Corrections from the last week.

Corrections from the last week.

Corrections from the last week.

Slate's mistakes.
Sept. 9 2005 12:45 PM


For a short time on Sept. 7, a photograph placed in the "Explainer" about "Lying in State vs. Lying in Repose" featured an older photograph of the justices at a coffin that included an image of Chief Justice William Rehnquist, the subject of the article.


In a Sept. 4 "Dispatch," Mike Pesca referred to Bayou Lafourche, La., as a town. It is actually a bayou in the parish of Lafourche.

In a Sept. 2 "Explainer," Daniel Engber originally failed to note that Lake Pontchartrain is a brackish lake, meaning that it has more salt than freshwater, but less than the ocean. The article said "Yes—you could and you should" drink the floodwater if you were dying of thirst. This statement is incorrect. The correct answer, now noted in the piece, is "Yes, if it's not too briny." Whether or not floodwater actually can save your life depends on its salinity. In order to clarify the answer, the author has added the following new information:

1. It is possible that the run-off from the lake contains so much salt (more than 8 parts per thousand) that drinking it would cause further dehydration rather than rehydration.

2. It is also possible that the floodwater could contain salt at a concentration (around 5 parts per thousand) that actually makes it more helpful than freshwater would be in staving off dehydration. (Some salt in fluid helps the body absorb water.)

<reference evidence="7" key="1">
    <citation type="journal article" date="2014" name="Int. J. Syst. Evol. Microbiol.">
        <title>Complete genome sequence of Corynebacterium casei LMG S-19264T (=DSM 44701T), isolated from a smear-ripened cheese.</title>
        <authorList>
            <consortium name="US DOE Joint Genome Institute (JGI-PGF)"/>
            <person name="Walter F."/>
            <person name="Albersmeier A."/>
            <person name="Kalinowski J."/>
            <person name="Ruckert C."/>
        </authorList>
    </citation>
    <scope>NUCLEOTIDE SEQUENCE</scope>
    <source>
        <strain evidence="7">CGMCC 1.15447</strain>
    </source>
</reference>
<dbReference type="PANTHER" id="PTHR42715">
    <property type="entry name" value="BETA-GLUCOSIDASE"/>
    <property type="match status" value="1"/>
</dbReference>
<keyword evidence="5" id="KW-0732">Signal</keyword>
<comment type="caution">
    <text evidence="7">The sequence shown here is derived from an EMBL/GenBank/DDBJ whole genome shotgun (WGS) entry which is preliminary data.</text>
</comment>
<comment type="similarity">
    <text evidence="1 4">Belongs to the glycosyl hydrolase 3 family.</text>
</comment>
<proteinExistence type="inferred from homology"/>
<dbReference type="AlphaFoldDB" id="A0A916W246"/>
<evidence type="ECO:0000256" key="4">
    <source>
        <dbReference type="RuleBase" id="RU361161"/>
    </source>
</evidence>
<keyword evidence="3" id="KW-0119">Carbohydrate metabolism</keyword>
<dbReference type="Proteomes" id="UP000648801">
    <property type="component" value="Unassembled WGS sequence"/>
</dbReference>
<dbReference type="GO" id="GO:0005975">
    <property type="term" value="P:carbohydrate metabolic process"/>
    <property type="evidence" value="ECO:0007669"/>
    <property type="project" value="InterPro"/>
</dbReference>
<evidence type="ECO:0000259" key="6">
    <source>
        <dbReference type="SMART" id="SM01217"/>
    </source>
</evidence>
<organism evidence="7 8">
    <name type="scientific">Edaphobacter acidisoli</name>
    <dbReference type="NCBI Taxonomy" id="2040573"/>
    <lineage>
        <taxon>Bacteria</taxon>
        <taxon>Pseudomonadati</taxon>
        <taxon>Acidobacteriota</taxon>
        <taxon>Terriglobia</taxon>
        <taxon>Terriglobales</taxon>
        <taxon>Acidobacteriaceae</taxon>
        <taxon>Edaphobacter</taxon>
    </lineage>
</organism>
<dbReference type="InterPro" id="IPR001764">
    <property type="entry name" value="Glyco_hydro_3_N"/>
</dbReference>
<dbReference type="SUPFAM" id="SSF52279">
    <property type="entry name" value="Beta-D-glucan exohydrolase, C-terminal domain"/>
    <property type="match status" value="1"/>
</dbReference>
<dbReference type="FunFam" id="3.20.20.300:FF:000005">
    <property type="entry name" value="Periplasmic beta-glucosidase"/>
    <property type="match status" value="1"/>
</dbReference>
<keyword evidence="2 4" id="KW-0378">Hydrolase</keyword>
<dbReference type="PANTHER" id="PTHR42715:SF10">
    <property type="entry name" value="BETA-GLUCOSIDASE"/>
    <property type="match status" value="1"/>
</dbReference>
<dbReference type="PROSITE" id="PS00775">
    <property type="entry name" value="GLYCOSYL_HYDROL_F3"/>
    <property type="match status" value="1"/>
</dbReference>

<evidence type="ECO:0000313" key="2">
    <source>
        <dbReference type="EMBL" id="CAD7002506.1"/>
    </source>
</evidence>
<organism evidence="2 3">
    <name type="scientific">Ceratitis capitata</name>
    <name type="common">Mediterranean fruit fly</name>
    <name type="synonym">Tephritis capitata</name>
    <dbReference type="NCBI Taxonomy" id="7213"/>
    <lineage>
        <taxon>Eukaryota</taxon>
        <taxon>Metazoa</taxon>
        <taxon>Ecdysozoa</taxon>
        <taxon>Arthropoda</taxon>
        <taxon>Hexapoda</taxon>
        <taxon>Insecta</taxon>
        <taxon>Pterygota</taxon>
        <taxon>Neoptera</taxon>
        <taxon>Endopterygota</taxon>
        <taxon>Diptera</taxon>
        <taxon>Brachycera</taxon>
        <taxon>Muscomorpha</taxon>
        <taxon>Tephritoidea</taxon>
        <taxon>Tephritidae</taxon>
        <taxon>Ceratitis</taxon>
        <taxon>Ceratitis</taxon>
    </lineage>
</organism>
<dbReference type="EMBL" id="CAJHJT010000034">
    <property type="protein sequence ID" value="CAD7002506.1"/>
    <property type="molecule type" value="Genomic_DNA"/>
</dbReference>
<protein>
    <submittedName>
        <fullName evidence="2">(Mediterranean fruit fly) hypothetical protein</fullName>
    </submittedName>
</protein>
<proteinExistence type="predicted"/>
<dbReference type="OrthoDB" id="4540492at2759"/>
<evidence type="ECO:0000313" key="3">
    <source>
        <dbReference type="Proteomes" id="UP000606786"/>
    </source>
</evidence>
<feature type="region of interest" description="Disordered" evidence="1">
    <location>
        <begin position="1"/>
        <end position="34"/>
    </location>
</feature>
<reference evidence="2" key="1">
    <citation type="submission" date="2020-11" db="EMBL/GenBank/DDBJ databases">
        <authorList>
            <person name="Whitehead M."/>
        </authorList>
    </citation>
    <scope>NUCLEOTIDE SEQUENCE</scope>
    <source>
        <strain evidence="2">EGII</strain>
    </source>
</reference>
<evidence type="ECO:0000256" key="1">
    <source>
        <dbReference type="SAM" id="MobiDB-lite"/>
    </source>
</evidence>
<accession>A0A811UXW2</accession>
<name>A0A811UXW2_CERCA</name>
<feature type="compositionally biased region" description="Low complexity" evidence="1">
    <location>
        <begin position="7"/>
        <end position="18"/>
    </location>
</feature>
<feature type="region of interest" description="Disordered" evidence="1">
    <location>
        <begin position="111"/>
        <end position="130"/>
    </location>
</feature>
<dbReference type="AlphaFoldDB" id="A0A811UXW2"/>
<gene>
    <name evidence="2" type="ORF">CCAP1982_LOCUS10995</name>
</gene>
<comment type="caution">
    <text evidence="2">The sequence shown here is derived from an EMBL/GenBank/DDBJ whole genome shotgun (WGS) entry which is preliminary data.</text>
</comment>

3. The article can't determine whether the floodwater would cause dehydration or rehydration because it is difficult to ascertain the exact salt content of the floodwater. A sidebar explains how various factors could have increased or decreased its salinity. The water that flooded New Orleans may have come from the top of the lake, which is less salty than the bottom. The storm may also have diluted the floodwater. Either of these occurrences would have helped to lower the salinity of the floodwater. On the other hand, water from the Gulf of Mexico could have been blown in by Katrina, increasing the salinity of the floodwater. And Katrina could have churned the water in Lake Pontchartrain such that saltier water on the bottom of the lake got into the floodwater. Either of these occurrences would have made the floodwater more salty.

If you believe you have found an inaccuracy in a Slate story, please send an e-mail to, and we will investigate. General comments should be posted in "The Fray," our reader discussion forum.